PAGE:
Consumer Inflation Continued to Soar in January, Rising 7.5% | Economy

Consumer prices showed no sign of slowing down in January, rising 7.5% on an annual basis, the Labor Department reported on Thursday.

The reading was above forecasts of a 7.3% annual increase and will put more pressure on the Federal Reserve and President Joe Biden to get it under control.

Increases in the cost of food, electricity and shelter were the main contributors to the rise. The rise in the core index, which excludes food and energy, was 0.6% for the month, the same as in December.

The level is more than double the Fed’s annual goal of a 2% average, clearing the way for the central bank to raise interest rates as early as March. The Fed has already begun cutting its monthly purchases of Treasuries and mortgage-backed securities, a program it began at the start of the coronavirus pandemic in March 2020.

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Yields on bonds have risen in anticipation of higher interest rates, as have mortgages. Demand for mortgages fell by 10% last week as the average rate for a 30-year fixed-rate loan rose to 3.83%.

Although the omicron variant of the coronavirus slowed economic activity toward the end of last year, the labor market remains hot with 467,000 jobs created in January and the unemployment rate at 4%. Meanwhile, many restrictions including mask mandates are being lifted, paving the way for a return to normal.

The Fed is facing the highest level of price inflation since the 1980s and is generally considered to be behind the curve in addressing inflation. Analysts are divided on how aggressive it will be in the coming months, as the economy is already slowing down from the breakneck pace of 2021.

“We now project Q1 US real GDP (gross domestic product) expanded at just a 0.7% annualized rate, down from our initial call of 2.9% a month ago,” Sam Bullard, managing director and senior economist at Wells Fargo Corporate & Investment Banking , wrote on Wednesday. “The downward revisions to our Q1 forecast are concentrated in our outlook for personal consumption expenditures, due, in part, to the profile of growth in Q4 that resulted in some tough base comparisons.”

Wells Fargo also trimmed its growth forecasts for the next two years on account of reduced stimulus from Washington, as well as persistent inflation.

“We look for full year GDP growth to increase 3.4% in 2022 and 2.9% in 2023 (down from 3.9% and 3.1%, respectively, in last month’s forecast),” Bullard added.

Other economists say that some of the reasons for the spike in inflation, such as supply chain disruptions and a tight supply of labor, could be reversing.

“Foreign goods entering the US rose in each of the last five months and jumped to a record $259.7 billion in December,” Bernard Baumohl, chief global economist at The Economic Outlook Group, wrote on Wednesday. “These imports help replenish depleted stockrooms and back lots. Retail inventories, for example, increased by 4.4% in December to $643.8 billion, the highest since the onset of the pandemic.”

“And more supplies are on the way,” Baumohl added. “Wholesalers were filling up shelves with the value of stocks reaching a record $790.8 billion in December, up nearly 20% from a year ago. These items covered a wide spectrum of products – capital goods, consumer products and motor vehicles. This massive rebuild of business inventories contributed more than half to the economy’s 6.9% GDP growth rate the final three months of the year.”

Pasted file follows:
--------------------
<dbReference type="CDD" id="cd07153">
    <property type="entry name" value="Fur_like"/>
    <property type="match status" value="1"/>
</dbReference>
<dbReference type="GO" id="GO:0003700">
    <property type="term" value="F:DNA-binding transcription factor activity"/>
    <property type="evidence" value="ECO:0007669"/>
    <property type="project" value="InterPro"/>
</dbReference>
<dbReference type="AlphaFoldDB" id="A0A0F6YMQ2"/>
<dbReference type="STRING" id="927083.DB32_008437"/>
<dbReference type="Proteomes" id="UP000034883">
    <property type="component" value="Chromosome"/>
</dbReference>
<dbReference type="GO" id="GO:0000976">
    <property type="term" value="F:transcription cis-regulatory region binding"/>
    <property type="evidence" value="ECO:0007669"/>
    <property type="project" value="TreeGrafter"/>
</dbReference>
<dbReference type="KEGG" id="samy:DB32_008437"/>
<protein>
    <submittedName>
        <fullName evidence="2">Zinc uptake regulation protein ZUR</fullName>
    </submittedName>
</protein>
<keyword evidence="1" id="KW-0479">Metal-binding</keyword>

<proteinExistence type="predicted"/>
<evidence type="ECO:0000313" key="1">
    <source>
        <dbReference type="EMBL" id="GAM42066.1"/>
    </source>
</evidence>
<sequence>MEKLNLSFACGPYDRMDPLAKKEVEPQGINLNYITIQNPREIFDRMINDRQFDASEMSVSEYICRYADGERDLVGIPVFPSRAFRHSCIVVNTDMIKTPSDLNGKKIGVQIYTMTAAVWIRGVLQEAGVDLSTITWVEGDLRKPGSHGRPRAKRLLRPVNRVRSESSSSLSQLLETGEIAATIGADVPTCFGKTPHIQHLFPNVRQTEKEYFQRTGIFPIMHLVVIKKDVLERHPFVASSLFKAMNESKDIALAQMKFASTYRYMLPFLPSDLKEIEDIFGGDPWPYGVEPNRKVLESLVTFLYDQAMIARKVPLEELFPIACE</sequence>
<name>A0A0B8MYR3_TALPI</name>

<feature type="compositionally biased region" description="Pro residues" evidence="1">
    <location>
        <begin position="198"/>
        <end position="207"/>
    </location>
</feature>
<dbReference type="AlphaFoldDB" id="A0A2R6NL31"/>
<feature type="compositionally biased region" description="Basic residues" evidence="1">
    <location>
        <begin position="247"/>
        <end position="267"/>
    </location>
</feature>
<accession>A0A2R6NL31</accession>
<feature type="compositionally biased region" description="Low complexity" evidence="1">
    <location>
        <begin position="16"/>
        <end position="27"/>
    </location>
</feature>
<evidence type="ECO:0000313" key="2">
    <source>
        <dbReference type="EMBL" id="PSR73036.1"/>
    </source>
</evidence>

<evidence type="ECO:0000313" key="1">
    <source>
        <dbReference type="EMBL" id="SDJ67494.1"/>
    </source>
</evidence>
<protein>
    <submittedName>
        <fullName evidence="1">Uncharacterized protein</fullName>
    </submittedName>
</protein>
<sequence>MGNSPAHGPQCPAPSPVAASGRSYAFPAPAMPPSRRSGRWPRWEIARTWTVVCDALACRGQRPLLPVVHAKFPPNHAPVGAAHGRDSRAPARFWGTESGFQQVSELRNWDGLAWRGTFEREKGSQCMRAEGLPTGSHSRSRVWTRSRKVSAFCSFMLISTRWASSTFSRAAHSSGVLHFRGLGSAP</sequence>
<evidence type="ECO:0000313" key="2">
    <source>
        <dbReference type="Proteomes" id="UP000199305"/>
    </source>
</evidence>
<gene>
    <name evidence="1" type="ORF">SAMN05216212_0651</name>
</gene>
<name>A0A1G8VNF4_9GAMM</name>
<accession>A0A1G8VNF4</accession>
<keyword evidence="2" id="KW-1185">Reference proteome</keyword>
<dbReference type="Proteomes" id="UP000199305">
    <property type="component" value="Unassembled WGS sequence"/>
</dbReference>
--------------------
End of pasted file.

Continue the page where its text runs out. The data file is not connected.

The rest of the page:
And, he noted, January saw a record 1.55 million people employed in the trucking industry, with another 1.73 million workers in warehousing and storage jobs to move supplies along faster.

“These are deflationary forces at work,” he said. “The Federal Reserve Bank of New York and the Institute for Supply Management have also noted an improvement in supply chain activity. While that’s not the case with every industry, such as semiconductors, there is some measurable relief across many other sectors of the economy.”

The addition of nearly half a million workers to payrolls in January will also dampen the rise in wage inflation, Baumohl said.

“In January alone, the labor force surged by 1.4 million, the biggest one-month increase since June 2020 when it bounced back from the COVID-linked collapse. As a result, the labor force participation rate and the employment-population ratio have moved to their highest level since the onset of the pandemic. As the supply of labor increases, it will also tamp down wage pressures and we should see initial evidence of that by midyear.”

Baumohl is calling for a half-point increase in interest rates when the Fed meets in March, a number that has recently gained favor with market strategists and economists who believe the Fed needs to send a signal after saying throughout 2021 that the inflation spike was “ transitory.” That would be above the more typical 0.25 basis point hikes the Fed has done in the past.

But others believe the stock market’s recent sharp sell-off may have done a little of the Fed’s work for it, while market interest rates have risen as well.

Fed Chairman Jerome Powell “has said they are going to be very flexible” and watch the data before acting too strongly, says Dan Wantrobski, associate director of research at Janney Montgomery Scott. “Powell doesn’t like to pander to the markets but we are in a correction.”

While the consumer price index will remain elevated, Wantrobski adds, “our feeling is there is going to be a pull back.”

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